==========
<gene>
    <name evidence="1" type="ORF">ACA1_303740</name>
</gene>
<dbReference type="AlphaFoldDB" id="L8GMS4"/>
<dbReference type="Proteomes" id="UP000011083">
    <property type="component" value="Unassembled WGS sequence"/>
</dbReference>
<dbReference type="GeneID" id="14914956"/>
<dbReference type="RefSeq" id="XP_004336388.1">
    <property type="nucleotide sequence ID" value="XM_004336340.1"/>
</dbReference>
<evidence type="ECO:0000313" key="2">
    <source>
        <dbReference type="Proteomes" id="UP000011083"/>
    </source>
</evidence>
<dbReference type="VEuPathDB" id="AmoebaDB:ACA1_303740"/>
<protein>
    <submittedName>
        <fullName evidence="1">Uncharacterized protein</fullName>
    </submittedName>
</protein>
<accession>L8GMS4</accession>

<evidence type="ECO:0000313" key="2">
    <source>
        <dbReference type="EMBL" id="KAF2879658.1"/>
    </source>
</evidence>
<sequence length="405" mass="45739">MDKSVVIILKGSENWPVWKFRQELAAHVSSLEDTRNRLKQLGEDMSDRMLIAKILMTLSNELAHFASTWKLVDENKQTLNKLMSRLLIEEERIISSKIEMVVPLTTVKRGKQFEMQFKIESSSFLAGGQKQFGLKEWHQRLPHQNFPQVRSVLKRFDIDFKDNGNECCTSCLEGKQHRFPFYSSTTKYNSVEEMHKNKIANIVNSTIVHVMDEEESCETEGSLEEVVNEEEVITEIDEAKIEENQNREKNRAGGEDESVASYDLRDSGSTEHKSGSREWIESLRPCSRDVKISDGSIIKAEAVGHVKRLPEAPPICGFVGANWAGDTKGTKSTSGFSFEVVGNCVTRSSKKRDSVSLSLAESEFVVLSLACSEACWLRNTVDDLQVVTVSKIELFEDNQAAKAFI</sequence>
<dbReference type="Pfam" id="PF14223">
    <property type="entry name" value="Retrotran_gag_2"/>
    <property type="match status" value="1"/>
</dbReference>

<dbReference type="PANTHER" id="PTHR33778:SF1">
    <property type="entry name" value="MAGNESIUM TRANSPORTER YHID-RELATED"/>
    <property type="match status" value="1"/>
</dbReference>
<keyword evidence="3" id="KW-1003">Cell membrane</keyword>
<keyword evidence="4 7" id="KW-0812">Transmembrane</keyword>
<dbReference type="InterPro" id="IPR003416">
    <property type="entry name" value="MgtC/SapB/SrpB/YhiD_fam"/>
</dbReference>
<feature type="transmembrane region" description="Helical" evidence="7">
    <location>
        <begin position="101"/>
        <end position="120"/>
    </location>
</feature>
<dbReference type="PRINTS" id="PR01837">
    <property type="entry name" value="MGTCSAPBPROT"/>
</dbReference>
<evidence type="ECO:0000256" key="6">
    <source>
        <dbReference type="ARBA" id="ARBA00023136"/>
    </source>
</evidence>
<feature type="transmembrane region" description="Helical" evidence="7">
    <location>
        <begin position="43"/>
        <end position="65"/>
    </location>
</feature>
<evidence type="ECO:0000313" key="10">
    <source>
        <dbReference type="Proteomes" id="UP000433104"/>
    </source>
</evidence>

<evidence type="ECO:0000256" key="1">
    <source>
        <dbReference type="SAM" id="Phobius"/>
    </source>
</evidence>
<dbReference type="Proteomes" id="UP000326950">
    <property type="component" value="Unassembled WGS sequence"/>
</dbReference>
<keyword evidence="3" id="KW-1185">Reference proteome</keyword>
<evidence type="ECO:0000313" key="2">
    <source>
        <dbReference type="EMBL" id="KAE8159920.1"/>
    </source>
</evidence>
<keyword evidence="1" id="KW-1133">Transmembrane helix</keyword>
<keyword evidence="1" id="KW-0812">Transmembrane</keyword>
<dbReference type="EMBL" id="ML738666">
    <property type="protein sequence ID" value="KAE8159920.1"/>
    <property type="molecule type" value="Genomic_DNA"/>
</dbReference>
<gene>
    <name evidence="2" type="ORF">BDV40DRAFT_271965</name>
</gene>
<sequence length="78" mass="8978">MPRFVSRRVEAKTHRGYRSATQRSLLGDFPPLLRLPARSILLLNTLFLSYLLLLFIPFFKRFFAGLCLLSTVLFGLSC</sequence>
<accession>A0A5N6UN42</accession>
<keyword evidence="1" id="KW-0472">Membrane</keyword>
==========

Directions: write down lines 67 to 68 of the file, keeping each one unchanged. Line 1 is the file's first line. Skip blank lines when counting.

</evidence>

<evidence type="ECO:0000256" key="1">